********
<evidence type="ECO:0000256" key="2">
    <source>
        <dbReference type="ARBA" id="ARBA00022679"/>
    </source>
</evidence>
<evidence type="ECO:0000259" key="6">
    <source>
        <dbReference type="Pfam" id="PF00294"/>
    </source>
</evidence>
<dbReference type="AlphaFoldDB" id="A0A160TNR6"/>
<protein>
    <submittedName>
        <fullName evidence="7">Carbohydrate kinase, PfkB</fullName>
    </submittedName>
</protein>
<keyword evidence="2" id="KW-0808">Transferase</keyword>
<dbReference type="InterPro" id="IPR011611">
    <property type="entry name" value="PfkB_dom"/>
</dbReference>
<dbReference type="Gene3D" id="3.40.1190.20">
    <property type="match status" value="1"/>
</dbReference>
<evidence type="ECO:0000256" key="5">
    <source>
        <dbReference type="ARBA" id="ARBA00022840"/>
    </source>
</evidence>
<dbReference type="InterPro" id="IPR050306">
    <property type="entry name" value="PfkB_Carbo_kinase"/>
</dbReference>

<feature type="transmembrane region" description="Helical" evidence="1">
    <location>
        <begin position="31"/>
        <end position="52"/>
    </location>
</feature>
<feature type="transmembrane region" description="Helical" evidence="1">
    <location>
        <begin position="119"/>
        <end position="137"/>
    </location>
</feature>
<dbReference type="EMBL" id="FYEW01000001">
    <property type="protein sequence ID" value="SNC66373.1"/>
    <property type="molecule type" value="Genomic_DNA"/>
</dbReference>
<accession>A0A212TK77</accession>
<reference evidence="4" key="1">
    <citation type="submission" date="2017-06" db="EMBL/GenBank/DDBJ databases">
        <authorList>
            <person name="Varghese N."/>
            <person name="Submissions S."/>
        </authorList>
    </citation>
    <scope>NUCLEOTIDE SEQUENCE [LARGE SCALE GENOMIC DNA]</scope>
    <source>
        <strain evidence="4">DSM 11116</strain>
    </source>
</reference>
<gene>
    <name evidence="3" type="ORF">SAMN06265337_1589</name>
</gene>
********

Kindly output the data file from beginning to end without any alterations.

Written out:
<evidence type="ECO:0000256" key="2">
    <source>
        <dbReference type="ARBA" id="ARBA00022679"/>
    </source>
</evidence>
<evidence type="ECO:0000259" key="6">
    <source>
        <dbReference type="Pfam" id="PF00294"/>
    </source>
</evidence>
<dbReference type="AlphaFoldDB" id="A0A160TNR6"/>
<protein>
    <submittedName>
        <fullName evidence="7">Carbohydrate kinase, PfkB</fullName>
    </submittedName>
</protein>
<keyword evidence="2" id="KW-0808">Transferase</keyword>
<dbReference type="InterPro" id="IPR011611">
    <property type="entry name" value="PfkB_dom"/>
</dbReference>
<dbReference type="Gene3D" id="3.40.1190.20">
    <property type="match status" value="1"/>
</dbReference>
<evidence type="ECO:0000256" key="5">
    <source>
        <dbReference type="ARBA" id="ARBA00022840"/>
    </source>
</evidence>
<dbReference type="InterPro" id="IPR050306">
    <property type="entry name" value="PfkB_Carbo_kinase"/>
</dbReference>

<feature type="transmembrane region" description="Helical" evidence="1">
    <location>
        <begin position="31"/>
        <end position="52"/>
    </location>
</feature>
<feature type="transmembrane region" description="Helical" evidence="1">
    <location>
        <begin position="119"/>
        <end position="137"/>
    </location>
</feature>
<dbReference type="EMBL" id="FYEW01000001">
    <property type="protein sequence ID" value="SNC66373.1"/>
    <property type="molecule type" value="Genomic_DNA"/>
</dbReference>
<accession>A0A212TK77</accession>
<reference evidence="4" key="1">
    <citation type="submission" date="2017-06" db="EMBL/GenBank/DDBJ databases">
        <authorList>
            <person name="Varghese N."/>
            <person name="Submissions S."/>
        </authorList>
    </citation>
    <scope>NUCLEOTIDE SEQUENCE [LARGE SCALE GENOMIC DNA]</scope>
    <source>
        <strain evidence="4">DSM 11116</strain>
    </source>
</reference>
<gene>
    <name evidence="3" type="ORF">SAMN06265337_1589</name>
</gene>